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    (Original post by gasfxekl)
    I haven't done any mocks how deeply in trouble am I
    Everyone is different.

    My son did his first mock exam around this time last year. I wanted him to do more, but he ended up doing fine.

    Trust yourself, and do what you think is best for you personally to prepare.

    And remember, "Don't Panic!"
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    (Original post by gsckmom)
    Everyone is different.

    My son did his first mock exam around this time last year. I wanted him to do more, but he ended up doing fine.

    Trust yourself, and do what you think is best for you personally to prepare.

    And remember, "Don't Panic!"
    Indeed, don't panic guys, STEP is fun however hard it is meant to be.
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    (Original post by physicsmaths)
    Indeed, don't panic guys, STEP is fun however hard it is meant to be.
    I want to hear an inspirational speech from you next week.


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    (Original post by physicsmaths)
    Indeed, don't panic guys, STEP is fun however hard it is meant to be.
    Btw, I am gonna start practicing complex number, vectors and mechanics questions from tomorrow. I think there is a spreadsheet of questions by topic in the OP so gonna pick out the questions from there. What do you think of this, or is it better to go through 90s papers? I asked you before but you blanked me again so not cool.


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    (Original post by gsckmom)
    Everyone is different.

    My son did his first mock exam around this time last year. I wanted him to do more, but he ended up doing fine.

    Trust yourself, and do what you think is best for you personally to prepare.

    And remember, "Don't Panic!"
    How is your son doing? Is he ready for uni life?


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    (Original post by Insight314)
    Btw, I am gonna start practicing complex number, vectors and mechanics questions from tomorrow. I think there is a spreadsheet of questions by topic in the OP so gonna pick out the questions from there. What do you think of this, or is it better to go through 90s papers? I asked you before but you blanked me again so not cool.


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    i can't reply all the time I do miss occasional comments since i have some physics ******** to do since the exam is in two weeks lol.
    I would do complex numbers vectors and mech since they are from recent papers and much much more useful tbh. the older papers are just abit too easy tbh and not worth it if you havent exhausted the current resources in newer papers.
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    (Original post by physicsmaths)
    i can't reply all the time I do miss occasional comments since i have some physics ******** to do since the exam is in two weeks lol.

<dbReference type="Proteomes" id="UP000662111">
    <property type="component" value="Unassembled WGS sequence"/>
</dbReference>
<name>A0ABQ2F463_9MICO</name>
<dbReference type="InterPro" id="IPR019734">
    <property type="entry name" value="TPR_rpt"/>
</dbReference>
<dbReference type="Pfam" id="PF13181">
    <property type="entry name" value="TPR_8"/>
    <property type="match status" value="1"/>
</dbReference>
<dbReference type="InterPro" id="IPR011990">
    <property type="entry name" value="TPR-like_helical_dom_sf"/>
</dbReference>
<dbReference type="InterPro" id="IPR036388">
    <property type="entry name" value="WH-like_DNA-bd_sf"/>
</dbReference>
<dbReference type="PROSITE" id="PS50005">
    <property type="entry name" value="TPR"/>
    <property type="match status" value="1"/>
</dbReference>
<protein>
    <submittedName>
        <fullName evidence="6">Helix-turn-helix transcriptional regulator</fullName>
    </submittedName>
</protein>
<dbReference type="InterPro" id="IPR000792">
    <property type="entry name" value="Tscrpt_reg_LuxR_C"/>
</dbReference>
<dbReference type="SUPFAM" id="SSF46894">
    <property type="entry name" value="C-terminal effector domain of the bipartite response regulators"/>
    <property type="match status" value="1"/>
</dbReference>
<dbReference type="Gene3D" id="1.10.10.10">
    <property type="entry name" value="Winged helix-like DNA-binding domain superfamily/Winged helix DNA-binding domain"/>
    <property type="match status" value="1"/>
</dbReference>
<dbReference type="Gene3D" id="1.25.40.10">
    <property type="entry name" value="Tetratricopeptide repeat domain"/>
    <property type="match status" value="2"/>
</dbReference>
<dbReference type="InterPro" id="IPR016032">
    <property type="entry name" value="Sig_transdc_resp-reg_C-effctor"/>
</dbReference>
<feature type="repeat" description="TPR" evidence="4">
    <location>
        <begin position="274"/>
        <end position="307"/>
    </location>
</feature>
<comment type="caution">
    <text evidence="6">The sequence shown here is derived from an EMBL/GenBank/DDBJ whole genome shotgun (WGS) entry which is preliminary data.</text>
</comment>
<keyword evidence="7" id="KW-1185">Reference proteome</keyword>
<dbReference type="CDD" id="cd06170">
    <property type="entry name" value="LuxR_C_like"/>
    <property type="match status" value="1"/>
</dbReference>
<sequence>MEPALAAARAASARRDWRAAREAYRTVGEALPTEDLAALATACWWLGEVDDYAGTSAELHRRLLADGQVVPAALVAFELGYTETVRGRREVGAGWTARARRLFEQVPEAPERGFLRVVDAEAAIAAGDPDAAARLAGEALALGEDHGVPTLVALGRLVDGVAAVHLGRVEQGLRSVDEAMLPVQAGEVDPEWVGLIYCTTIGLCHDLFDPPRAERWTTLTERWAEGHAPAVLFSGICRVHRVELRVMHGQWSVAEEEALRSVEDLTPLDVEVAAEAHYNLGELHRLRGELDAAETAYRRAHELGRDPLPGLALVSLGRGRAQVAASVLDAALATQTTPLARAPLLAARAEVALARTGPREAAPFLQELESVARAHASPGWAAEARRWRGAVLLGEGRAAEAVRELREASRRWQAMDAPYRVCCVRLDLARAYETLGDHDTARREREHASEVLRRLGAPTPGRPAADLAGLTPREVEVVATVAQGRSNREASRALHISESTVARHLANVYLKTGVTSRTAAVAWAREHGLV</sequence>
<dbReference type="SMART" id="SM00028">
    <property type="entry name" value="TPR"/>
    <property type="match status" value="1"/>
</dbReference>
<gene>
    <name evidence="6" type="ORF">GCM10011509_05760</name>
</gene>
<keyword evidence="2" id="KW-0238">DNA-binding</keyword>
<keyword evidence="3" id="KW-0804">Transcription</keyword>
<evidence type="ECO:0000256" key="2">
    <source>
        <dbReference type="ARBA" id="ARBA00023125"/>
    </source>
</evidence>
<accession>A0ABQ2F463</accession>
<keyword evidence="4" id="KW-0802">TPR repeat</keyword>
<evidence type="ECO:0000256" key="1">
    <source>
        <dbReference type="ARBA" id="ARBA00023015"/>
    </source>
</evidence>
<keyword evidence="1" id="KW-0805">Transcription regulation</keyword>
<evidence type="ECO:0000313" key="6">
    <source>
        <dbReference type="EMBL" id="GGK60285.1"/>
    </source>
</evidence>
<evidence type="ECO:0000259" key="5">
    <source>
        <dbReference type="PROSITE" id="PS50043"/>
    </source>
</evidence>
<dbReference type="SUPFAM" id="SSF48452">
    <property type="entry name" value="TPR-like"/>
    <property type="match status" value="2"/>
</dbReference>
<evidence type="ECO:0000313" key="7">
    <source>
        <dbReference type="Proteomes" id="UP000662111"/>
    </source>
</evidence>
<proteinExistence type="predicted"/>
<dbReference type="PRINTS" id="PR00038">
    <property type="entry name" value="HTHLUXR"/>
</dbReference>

I would do complex numbers vectors and mech since they are from recent papers and much much more useful tbh. the older papers are just abit too easy tbh and not worth it if you havent exhausted the current resources in newer papers.
    I agree with you, I also feel like they are much easier. It normally takes me 30-35 minutes to do one III question whereas in earlier years it is like in less than 20 minutes. For example, today on III 1998 Question 2 took me like 15 minutes, very surprised that it is even easier than STEP I. Also, first part of Question 9 is literally Edexcel Mechanics 5. I did a past paper today and got the exact same thing asked which is to find moment inertia about the axis of a circular cone from base to apex, and then you just had to use perpendicular axes theorem to do the second part. Last part is also A-level, just usual L = I \ddot{\theta} and substituting like you do with simple pendulums

    But yeah, gonna practice those topics I am weak on so I can make sure I get that 1/S in II/III since I am missing a lot on mech/vectors/complex numbers. I am fine with doing 6 questions, but it is just that out of those 6 questions the only full solutions are on differential equations, integrals, series, trig and all other topics which are in my comfortable zone, and usually that equates to only maximum 3/4 questions.

    Sorry for bothering you so much.
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    (Original post by Geraer100)
    STEP II, Q5, 2007, last part,

    why the final answer g(t)=sin(arcsin(t)+npi/6) does not give the correct value of g^2(t) which is t?
    Can you explain that a little more? Why should g^2(t)=t?
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    (Original post by Insight314)
    Btw, I am gonna start practicing complex number, vectors and mechanics questions from tomorrow. I think there is a spreadsheet of questions by topic in the OP so gonna pick out the questions from there. What do you think of this, or is it better to go through 90s papers? I asked you before but you blanked me again so not cool.


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    Sorry for asking, but can I ask where can I find the spreadsheet of questions by topic ( I don't know what is OP)
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    (Original post by Geraer100)
    Sorry for asking, but can I ask where can I find the spreadsheet of questions by topic ( I don't know what is OP)
    http://www.thestudentroom.co.uk/show...3#post60821723